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  • Are You Feeling Buried in Project Work?

    By Brad Egeland

    It’s really hard to admit that you’re in over your head. It’s a show of weakness or possibly a professional short coming. It may actually be neither – you simply may just be overworked, but it can feel like a weakness. And we are just not programmed to scream that out loud.

    We can try to “fake it till we make it”…which is what I like to do if it’s something new. I like to take on new projects, new challenges and learn along the way. I feel that as long as I’m in the ballpark, I can make it happen. But sometimes we all come up short. If that happens…what do we do? I’m focusing on technical projects here so let’s consider some options…

    Technically challenged. When we’re leading high-tech projects staffed by high-tech teams, it’s extremely important that the leader – the project manager – have some degree of technical background. Credibility with the team, credibility with the client, and credibility with potential software vendors are all critical. It’s nearly impossible to negotiate deadlines, deals and task assignments with any of these individuals or entities if we have no technical background or no understanding of the technology being discussed. I’ve seen many project managers frustrated to the point of failing or quitting as they attempted to lead detailed high-tech projects without the proper background. It’s important to understand our own limitations and seek assignments that fit our skills and to avoid those that could be career killers.

    Too many projects going on and once or too many issues to handle at one time. When you find yourself running multiple projects that all happen to be in very active stages at the same time, you have a problem. Seriously, no one can handle that – no matter how detailed your project schedules are and how well you’re collaborating with your team. Ideally, when you’re managing five different projects maybe only one or two are in heavy work mode and the other three are on autopilot for awhile. Staggering the heavy duty phases, if possible, is the best way to stay sane…but sometimes that perfect storm hits and every project you’re running is at its critical point and you have to do something…raise a white flag even and surrender one or two of them to another project manager. This is not a bad thing – it’s ok to admit you’re overloaded. But you have to admit it yourself before someone else figures it out. If someone else figures it out it means you’re work is suffering and then handing off projects can make you look bad.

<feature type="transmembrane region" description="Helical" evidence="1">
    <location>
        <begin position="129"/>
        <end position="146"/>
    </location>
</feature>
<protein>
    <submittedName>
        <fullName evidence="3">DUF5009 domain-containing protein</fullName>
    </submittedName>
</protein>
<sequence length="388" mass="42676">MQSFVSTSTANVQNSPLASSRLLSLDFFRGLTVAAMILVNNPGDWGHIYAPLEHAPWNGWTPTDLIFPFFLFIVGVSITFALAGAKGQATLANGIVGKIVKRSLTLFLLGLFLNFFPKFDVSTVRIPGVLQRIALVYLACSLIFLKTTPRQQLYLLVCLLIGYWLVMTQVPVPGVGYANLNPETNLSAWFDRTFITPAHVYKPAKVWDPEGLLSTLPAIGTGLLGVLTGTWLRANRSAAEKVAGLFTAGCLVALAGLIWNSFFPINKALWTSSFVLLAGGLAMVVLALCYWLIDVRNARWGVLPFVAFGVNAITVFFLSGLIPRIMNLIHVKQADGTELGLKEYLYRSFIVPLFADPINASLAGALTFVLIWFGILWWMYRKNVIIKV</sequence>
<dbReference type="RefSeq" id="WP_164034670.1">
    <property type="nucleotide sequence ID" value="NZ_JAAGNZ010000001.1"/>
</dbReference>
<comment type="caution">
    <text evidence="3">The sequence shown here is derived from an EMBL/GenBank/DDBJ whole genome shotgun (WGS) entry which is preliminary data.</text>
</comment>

Team resource issues. If we’re running projects and we’re finding our team hard to manage, impossible to deal with, or difficult to rein in, then we either need to modify our management angle, replace one or more team members, or hand the project over before we cause it to fail. If resources are limited and the skill set we have is appropriate for the project, then replacing resources is not likely the best course of action. If rogue behavior is happening, however, replacing the resource may be necessary or disciplinary action through the resource’s supervisor may be required. Discuss the behavior with the resource, but if headway can’t be made, then the supervisor must be involved and the resource likely needs to be replaced on the team. Finally, if it’s just an issue that our management style isn’t strong enough to handle high-ego project resources, we may just need more experience leading these types of resources. Training may be in order, but definitely going back to the drawing board and taking on projects that are less critical or visible and possibly shorter in length may help a project manager be more prepared to handle a high-profile project with a challenging team in the future.

    Summary / call for input

    Sometimes we just have too much to handle and we have to do something about it. We may take an ego hit, but corrective action before it’s too late is better than complete failure across the board.

    How about our readers? Have you run into instances where you’ve had too many issues or too many projects or too many new challenges going on at once and you had to take corrective action. What did you do and did it work?

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